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Murphy USA Inc (NYSE:MUSA); My Fair Value Estimate:


o My Estimate of Fair Value (MFV)

o Return on Invested Capital (ROIC)

o Operating Earnings (OI)

o Enterprise Value (EV)

o Price-to-earnings Ratio (PE)

o Liquidation Value = Tangible Book Value (TBV)

o Book Value (BV)

Murphy USA is engaged in the retail motor fuel industry. To me, that’s not particularly relevant. What’s of greatest relevance is the differential between its market value and MFV. But, before we get to those calculations, I measure the stock via a scorecard to highlight indicators that might make the stock more or less likely to be a winner. Correspondingly, pros and cons as I see them.


·Shares trade above the 200-day simple moving average

o This shouldn’t matter, but enough people think it does that I give it a little weight…

·The company is cheap using OI/EV (~.11), my preferred relative value measure

·The company appears to have an easy year-over-year OI comparison in the coming quarter

·Operating Profit Margins increased sequentially and year-over-year

·Diluted Share Count is down more than 30% over 5 years


· The balance sheet only seems fair, exhibiting negative Net Current Asset Value

Those pros and cons and—more importantly—the company’s average ROIC (~17% over the last 10-years) make it seem likely that the company has durable competitive advantages. So, I deem the company good quantitatively. I am willing to assume—speculate—that durable competitive advantages will allow the company to grow earnings over time and therefore I value the company relative to $493mm OI, my estimate of what the company can reasonably earn over an average year. Given the company’s seemingly fair balance sheet and 5-yr average multiple of PE x 13.3**, I think OI x 8 is a reasonable fair value, which equates to MFV of $63.77.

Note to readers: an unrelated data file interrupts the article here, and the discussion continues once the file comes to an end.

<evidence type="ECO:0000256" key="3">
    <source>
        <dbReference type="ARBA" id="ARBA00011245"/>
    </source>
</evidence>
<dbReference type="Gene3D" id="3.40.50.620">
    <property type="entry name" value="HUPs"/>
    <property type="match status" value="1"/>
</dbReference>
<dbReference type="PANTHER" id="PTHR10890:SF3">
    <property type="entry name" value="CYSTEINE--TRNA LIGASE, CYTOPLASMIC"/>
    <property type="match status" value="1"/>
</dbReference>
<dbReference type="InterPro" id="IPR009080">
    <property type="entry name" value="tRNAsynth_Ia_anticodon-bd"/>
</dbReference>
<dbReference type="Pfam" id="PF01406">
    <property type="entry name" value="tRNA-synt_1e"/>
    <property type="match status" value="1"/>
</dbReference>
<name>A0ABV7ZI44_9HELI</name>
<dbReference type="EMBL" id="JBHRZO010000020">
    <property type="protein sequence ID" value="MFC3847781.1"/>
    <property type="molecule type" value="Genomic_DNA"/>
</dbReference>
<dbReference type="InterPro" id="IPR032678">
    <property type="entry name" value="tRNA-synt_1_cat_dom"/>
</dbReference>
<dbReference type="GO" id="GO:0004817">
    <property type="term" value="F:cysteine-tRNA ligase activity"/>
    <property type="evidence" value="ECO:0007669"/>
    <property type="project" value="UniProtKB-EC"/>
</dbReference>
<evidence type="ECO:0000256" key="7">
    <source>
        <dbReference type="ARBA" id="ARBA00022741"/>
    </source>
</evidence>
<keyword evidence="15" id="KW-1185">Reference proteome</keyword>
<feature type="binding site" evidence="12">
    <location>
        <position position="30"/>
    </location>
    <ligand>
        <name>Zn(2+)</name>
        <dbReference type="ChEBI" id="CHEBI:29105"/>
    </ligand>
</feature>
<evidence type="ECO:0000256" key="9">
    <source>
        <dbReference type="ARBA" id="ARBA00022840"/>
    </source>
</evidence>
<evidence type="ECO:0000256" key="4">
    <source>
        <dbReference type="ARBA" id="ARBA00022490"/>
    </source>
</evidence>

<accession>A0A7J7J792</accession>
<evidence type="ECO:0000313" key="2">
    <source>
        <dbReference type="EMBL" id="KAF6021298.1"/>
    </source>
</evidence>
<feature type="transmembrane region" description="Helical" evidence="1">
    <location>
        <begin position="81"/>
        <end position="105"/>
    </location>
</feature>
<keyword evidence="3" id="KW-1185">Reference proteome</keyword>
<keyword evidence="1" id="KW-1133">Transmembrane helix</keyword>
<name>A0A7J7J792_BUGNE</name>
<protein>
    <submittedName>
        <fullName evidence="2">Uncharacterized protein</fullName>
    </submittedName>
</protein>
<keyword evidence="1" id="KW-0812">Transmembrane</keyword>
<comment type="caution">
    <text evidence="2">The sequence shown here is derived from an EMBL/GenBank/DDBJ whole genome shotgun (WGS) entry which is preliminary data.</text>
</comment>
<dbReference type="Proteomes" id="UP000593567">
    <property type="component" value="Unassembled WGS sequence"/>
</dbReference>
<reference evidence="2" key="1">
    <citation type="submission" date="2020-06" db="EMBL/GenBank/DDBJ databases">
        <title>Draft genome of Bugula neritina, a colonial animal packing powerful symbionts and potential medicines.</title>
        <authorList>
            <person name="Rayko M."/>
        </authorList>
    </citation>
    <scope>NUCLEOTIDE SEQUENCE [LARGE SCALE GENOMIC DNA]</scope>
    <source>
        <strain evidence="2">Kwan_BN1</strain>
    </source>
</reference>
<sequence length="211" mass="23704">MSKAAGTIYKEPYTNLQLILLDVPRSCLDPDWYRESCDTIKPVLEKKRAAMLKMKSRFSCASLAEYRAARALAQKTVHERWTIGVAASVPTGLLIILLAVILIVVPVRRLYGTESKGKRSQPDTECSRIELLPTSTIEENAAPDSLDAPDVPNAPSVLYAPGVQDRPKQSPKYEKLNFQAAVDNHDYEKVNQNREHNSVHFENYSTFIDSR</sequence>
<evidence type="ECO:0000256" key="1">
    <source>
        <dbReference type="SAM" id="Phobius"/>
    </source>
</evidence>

At a recent price of $278.05, the differential between market value and MFV is -77%, thus shares are overvalued to me.

Conclusion: I put the company on my good company watchlist. While it only generated one con on the scorecard, it’s a big one to me. So, I’m content valuing the company with an 8x multiple and not owning shares unless the price falls dramatically or OI increases dramatically.

My positioning: none

For more information about how and why I designate companies good read here: (


*Post prepared using data as of 12/15/22

**I’m using the company’s historical PE multiple as a proxy for OI because PE multiples are more readily available from data providers and because I will never pay more than the lessor of 1) OI x 10, 2) OI x the company’s own historical multiple, or 3) the S&P 500’s current OI multiple, which lessens the risk of over overestimating the company’s historical multiple via the PE to OI conversion.

The information in this post has not been audited and accuracy is not guaranteed. The post is for informational purposes only and is not investment advice. Consult a financial professional before making investment decisions. The author’s opinions and positions may change subsequently, without notice.

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